St. Thomas’s third and fourth questions concern whether it was the mortal Body and Blood of Jesus which were present under the species of bread and wine at the Last Supper, or rather the glorious, resurrected body, which was incapable of suffering (“impassible”)?

St. Thomas has no doubts on this point: “For it is manifest that the same body of Christ which was then seen by the disciples in its own species, was received by them under the sacramental species. But as seen in its own species it was not impassible; nay more, it was ready for the Passion. Therefore, neither was Christ’s body impassible when given under the sacramental species.”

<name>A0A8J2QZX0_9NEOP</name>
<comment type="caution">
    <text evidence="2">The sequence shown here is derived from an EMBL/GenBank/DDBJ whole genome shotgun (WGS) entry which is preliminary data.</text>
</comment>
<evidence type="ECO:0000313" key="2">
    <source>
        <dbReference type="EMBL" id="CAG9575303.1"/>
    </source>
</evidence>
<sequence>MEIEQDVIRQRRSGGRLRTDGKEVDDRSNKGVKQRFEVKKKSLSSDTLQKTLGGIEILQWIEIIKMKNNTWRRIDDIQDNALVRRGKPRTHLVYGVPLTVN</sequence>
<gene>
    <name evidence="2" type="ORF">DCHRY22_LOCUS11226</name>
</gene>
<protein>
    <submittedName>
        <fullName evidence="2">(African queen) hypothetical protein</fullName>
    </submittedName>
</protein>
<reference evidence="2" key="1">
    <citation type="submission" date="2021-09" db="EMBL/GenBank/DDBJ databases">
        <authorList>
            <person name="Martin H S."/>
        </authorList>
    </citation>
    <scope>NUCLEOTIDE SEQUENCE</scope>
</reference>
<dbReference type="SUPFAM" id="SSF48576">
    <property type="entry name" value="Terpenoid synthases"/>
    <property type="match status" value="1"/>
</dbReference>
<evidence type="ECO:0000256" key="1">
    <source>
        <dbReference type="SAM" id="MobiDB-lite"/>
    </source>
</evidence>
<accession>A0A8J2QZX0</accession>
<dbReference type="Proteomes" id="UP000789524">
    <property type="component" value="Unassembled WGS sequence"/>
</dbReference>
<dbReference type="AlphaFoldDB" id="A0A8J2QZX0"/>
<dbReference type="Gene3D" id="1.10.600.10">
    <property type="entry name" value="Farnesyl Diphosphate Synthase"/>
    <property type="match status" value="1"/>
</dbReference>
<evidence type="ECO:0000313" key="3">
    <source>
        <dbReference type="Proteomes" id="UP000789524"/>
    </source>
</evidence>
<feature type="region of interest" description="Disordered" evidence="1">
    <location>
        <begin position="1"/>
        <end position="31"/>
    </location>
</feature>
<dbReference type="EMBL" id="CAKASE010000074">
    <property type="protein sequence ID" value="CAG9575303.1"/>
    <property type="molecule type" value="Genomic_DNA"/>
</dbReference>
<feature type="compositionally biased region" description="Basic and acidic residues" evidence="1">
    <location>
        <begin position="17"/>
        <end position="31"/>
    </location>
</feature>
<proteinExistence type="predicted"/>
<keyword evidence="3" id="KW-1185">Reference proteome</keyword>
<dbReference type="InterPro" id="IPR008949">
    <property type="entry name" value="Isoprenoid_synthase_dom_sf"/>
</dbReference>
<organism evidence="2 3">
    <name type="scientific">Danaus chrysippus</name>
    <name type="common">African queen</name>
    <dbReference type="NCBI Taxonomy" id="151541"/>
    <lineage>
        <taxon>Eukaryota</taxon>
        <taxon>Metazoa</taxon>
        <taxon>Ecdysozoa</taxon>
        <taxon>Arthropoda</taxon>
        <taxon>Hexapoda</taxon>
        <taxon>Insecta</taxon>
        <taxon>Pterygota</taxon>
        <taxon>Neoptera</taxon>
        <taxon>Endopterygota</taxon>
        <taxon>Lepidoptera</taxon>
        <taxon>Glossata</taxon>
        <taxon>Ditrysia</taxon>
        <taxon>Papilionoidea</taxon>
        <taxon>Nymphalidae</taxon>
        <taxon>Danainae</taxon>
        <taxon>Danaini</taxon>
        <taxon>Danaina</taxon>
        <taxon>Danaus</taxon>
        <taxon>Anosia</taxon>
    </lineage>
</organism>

Christ gave His apostles the very same body and blood that they saw before their eyes on that evening.   And that body was about to be tortured, and that blood was about to be poured out.

But suppose then (this is the fourth question), that an apostle had reserved the Eucharistic bread in a pyx.  Would it have been correct to say, as regards that sacred bread at 3pm Friday the next day, that “Christ himself has just died there?”  It was a passible body; it is just the body that Christ’s body is; and Christ has just died.  Therefore, Christ has just died in the sacrament.

Yes, says St. Thomas, without question: “Christ’s body is substantially the same in this sacrament, as in its proper species, but not after the same fashion.”  What happens to the Lord, therefore, happens to that Body.  But not directly so: you could not have tortured the Lord’s body by ripping or piercing the bread.